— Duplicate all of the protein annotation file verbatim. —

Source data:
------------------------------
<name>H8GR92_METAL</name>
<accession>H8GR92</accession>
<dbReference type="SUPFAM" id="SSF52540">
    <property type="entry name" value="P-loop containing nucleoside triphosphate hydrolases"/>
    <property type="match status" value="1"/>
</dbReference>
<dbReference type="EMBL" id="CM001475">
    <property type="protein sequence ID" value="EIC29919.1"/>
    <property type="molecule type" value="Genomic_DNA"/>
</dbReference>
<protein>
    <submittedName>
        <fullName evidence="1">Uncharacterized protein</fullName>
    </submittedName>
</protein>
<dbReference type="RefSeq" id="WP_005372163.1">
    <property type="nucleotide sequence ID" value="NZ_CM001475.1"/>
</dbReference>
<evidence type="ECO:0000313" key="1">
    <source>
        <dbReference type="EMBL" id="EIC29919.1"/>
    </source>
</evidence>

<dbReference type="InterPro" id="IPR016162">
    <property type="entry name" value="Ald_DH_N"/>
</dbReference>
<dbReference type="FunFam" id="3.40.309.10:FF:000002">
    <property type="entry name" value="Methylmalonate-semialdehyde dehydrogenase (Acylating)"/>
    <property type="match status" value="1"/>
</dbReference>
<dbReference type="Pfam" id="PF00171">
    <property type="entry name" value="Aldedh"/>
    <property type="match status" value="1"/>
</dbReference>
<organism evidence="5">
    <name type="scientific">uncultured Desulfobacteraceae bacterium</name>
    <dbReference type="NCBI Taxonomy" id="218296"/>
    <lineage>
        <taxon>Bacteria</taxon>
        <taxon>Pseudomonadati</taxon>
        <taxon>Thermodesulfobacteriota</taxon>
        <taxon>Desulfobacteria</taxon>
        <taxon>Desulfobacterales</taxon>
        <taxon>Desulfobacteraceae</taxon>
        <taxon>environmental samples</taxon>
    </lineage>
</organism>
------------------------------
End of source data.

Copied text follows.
<name>H8GR92_METAL</name>
<accession>H8GR92</accession>
<dbReference type="SUPFAM" id="SSF52540">
    <property type="entry name" value="P-loop containing nucleoside triphosphate hydrolases"/>
    <property type="match status" value="1"/>
</dbReference>
<dbReference type="EMBL" id="CM001475">
    <property type="protein sequence ID" value="EIC29919.1"/>
    <property type="molecule type" value="Genomic_DNA"/>
</dbReference>
<protein>
    <submittedName>
        <fullName evidence="1">Uncharacterized protein</fullName>
    </submittedName>
</protein>
<dbReference type="RefSeq" id="WP_005372163.1">
    <property type="nucleotide sequence ID" value="NZ_CM001475.1"/>
</dbReference>
<evidence type="ECO:0000313" key="1">
    <source>
        <dbReference type="EMBL" id="EIC29919.1"/>
    </source>
</evidence>

<dbReference type="InterPro" id="IPR016162">
    <property type="entry name" value="Ald_DH_N"/>
</dbReference>
<dbReference type="FunFam" id="3.40.309.10:FF:000002">
    <property type="entry name" value="Methylmalonate-semialdehyde dehydrogenase (Acylating)"/>
    <property type="match status" value="1"/>
</dbReference>
<dbReference type="Pfam" id="PF00171">
    <property type="entry name" value="Aldedh"/>
    <property type="match status" value="1"/>
</dbReference>
<organism evidence="5">
    <name type="scientific">uncultured Desulfobacteraceae bacterium</name>
    <dbReference type="NCBI Taxonomy" id="218296"/>
    <lineage>
        <taxon>Bacteria</taxon>
        <taxon>Pseudomonadati</taxon>
        <taxon>Thermodesulfobacteriota</taxon>
        <taxon>Desulfobacteria</taxon>
        <taxon>Desulfobacterales</taxon>
        <taxon>Desulfobacteraceae</taxon>
        <taxon>environmental samples</taxon>
    </lineage>
</organism>